For God and Country

March 30, 2013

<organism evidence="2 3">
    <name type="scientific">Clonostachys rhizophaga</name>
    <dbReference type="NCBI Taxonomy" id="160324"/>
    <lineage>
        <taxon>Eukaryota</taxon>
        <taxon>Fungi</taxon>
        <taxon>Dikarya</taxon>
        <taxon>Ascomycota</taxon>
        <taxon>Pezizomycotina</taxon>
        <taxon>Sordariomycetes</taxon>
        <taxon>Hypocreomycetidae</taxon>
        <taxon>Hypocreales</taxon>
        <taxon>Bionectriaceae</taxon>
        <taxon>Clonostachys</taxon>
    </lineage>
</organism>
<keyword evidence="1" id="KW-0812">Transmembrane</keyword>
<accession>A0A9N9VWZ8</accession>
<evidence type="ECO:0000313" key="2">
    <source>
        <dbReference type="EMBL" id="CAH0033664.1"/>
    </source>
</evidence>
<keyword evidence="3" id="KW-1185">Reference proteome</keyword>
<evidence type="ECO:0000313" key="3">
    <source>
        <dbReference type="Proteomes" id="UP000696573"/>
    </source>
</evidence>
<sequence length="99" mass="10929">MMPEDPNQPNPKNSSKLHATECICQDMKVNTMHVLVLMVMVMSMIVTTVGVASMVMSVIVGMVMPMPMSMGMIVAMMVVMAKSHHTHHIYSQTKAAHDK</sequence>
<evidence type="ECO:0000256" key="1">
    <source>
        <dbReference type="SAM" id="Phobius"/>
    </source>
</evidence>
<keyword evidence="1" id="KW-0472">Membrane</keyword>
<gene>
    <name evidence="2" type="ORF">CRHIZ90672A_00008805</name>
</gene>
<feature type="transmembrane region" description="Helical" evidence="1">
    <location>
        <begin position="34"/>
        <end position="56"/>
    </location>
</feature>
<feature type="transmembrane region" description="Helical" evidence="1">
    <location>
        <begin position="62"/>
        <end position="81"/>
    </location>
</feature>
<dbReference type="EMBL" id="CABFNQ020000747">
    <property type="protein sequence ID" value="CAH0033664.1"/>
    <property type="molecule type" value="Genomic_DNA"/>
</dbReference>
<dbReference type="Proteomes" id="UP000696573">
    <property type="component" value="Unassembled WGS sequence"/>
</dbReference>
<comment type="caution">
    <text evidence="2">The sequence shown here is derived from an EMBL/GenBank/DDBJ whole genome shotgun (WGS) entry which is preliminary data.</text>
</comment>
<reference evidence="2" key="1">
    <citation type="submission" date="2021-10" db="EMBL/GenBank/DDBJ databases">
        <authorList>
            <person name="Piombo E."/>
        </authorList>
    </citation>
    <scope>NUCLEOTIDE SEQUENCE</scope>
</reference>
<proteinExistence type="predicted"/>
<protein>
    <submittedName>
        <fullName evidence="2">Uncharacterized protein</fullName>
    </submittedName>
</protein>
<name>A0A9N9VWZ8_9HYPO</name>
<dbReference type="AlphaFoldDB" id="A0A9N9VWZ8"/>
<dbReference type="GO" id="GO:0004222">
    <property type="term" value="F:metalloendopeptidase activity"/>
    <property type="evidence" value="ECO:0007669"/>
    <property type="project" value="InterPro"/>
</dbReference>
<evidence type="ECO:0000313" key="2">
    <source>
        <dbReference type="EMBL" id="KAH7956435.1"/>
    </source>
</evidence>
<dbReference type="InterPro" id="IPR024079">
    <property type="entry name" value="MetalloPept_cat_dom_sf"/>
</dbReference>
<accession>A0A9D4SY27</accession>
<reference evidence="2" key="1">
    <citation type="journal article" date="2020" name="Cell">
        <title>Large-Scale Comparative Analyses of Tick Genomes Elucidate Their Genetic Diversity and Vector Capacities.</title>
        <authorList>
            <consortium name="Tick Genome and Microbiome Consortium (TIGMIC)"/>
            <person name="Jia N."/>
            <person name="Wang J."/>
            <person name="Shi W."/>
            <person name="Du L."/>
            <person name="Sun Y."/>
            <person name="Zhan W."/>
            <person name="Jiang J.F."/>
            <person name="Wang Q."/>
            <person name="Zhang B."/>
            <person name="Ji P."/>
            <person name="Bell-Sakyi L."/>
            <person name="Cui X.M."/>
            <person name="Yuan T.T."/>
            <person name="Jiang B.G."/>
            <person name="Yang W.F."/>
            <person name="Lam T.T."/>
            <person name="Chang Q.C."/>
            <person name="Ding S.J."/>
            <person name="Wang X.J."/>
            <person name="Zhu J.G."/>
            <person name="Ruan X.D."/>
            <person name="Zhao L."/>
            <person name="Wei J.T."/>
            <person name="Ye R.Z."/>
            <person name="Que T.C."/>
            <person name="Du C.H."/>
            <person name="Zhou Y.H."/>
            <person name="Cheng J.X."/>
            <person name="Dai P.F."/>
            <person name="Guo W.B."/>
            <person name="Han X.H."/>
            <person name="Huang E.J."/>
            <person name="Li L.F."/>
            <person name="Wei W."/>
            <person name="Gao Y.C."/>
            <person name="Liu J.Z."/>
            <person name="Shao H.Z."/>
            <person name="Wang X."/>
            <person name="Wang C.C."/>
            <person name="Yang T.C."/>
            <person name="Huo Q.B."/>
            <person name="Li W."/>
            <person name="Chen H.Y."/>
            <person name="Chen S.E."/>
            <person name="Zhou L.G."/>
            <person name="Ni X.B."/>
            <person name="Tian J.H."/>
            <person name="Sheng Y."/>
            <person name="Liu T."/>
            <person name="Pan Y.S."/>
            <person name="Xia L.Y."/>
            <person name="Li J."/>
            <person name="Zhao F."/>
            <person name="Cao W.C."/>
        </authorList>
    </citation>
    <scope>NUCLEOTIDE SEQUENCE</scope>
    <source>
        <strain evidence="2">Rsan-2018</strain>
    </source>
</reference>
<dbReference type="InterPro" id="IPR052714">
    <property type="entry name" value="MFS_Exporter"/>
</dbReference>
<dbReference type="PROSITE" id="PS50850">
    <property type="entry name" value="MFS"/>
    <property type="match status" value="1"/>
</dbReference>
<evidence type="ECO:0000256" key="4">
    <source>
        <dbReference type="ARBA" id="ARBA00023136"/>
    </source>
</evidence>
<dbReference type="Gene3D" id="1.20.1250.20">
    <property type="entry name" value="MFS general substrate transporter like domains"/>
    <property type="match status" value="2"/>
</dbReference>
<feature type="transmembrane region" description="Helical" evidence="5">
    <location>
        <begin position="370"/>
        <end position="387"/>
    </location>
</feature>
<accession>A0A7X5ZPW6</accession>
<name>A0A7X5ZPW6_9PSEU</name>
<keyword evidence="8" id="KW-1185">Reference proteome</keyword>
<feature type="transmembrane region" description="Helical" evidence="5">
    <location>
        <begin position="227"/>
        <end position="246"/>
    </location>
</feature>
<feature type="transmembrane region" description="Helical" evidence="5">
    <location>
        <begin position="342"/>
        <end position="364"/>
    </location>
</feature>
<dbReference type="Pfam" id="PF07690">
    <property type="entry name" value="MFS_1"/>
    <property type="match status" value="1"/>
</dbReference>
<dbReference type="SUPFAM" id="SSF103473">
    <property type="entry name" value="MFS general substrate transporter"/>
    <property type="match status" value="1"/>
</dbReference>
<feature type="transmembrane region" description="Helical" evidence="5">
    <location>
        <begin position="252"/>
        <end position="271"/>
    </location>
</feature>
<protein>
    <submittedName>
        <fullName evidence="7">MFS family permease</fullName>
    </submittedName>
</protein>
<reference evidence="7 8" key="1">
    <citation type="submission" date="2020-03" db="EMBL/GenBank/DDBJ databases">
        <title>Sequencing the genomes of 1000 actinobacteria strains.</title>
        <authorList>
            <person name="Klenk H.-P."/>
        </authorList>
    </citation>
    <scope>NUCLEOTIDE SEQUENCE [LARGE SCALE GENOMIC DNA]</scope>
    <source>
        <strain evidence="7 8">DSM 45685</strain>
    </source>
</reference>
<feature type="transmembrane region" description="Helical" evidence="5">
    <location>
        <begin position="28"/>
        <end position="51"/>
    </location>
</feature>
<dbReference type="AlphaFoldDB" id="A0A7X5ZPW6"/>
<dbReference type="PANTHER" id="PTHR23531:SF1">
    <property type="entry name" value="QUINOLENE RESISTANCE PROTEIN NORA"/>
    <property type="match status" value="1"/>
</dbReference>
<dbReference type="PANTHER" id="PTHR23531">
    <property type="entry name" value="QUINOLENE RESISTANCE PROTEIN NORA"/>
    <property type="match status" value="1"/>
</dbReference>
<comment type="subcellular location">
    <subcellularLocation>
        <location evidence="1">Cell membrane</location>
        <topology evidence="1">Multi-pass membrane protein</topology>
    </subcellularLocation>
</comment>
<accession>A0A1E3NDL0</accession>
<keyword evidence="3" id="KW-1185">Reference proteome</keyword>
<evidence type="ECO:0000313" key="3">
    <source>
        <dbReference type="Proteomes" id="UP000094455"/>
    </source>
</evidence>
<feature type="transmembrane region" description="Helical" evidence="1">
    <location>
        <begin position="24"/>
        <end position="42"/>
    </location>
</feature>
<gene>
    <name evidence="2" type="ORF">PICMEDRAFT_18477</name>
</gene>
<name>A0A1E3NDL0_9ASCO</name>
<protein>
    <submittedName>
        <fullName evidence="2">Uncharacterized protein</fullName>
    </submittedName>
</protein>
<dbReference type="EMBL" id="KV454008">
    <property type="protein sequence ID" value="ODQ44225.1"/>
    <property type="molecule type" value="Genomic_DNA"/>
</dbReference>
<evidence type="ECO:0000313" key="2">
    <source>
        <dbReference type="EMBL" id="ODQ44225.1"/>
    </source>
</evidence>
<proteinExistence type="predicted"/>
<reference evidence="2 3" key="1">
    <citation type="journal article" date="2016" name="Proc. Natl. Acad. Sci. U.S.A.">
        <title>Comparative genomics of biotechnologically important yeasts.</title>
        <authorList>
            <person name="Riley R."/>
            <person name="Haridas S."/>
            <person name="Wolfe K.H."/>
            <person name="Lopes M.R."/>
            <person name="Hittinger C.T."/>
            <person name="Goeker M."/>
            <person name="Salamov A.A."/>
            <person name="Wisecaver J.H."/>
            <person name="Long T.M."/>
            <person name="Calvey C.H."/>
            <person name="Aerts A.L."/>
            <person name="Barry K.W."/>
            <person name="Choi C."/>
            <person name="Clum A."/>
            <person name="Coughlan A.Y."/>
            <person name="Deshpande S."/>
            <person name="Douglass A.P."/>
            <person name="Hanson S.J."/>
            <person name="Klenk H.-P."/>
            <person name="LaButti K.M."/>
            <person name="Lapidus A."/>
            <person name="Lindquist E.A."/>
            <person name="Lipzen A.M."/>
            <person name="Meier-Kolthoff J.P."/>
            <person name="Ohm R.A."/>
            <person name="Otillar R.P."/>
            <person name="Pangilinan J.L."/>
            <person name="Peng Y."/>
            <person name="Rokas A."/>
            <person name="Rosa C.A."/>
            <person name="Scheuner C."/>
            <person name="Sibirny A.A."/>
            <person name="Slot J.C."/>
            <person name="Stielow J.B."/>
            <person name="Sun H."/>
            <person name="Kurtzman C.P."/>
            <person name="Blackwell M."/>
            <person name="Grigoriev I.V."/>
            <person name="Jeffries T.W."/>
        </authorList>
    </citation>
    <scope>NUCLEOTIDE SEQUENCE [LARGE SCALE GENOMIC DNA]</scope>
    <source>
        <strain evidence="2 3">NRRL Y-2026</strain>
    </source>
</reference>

Leo Peter Craig The remains of U.S. Army Chaplain Fr. Leo Craig, O.P., were brought back to New York City from Korea on September 25, 1951. His funeral mass was celebrated in the Dominican rite at the Church of Saint Vincent Ferrer. Fr. Leo paid the ultimate price for “God and country” while serving the men of the 1st Cavalry Division. It is the same Army division that later fought in Vietnam. During the opening salvoes of the Vietnam War a Forward Air Controller sent a coded radio message: “Broken Arrow, Broken Arrow.” It was a request that all available fighter-bombers come to the aid of “an American unit in grave danger of being overrun. Against nearly insurmountable odds, the men of C Company held their ground. In the same way, Fr. Leo Craig refused to back down when there was a dying soldier in harm’s way who needed Last Rites. Saint Dominic also held his ground nearly 800 years ago when the Church was in mortal danger. Adherents of a false ideology denying the fundamental goodness of creation were spreading heresy in the very center of Christian Europe. Mary heard Saint Dominic’s prayer for help in converting their hearts and defending the Church from their ideas, and so she gave him the Holy Rosary as a powerful weapon. “Courage!” This was Pope John Paul II’s rallying cry to a World Youth Day crowd of young Catholics struggling to live faithful to Christ in an increasingly hostile world. Certainly, there is no shortage of bleak assessments for our own society: The institutional breakdown of marriage; moral confusion and compromise concerning abortion and contraception; and an increasingly vocal and brazen opposition of Church teaching from within. Yet it is from this society that the Province of Saint Joseph is generously accepting the vocations of holy and courageous young men faithful to the teachings of the Church and anxious to carry Saint Dominic’s torch of “praising God, blessing His people, and preaching His Gospel.” Archbishop DiNoia, O.P., believes that these men “have experienced moral relativism” in “the culture and recognized it as a chaotic, but radical alternative to Christianity with which no compromise is possible.” Instead of acquiescing to this rejection of Christ, they are laying down their lives and talents for the service of the Church.

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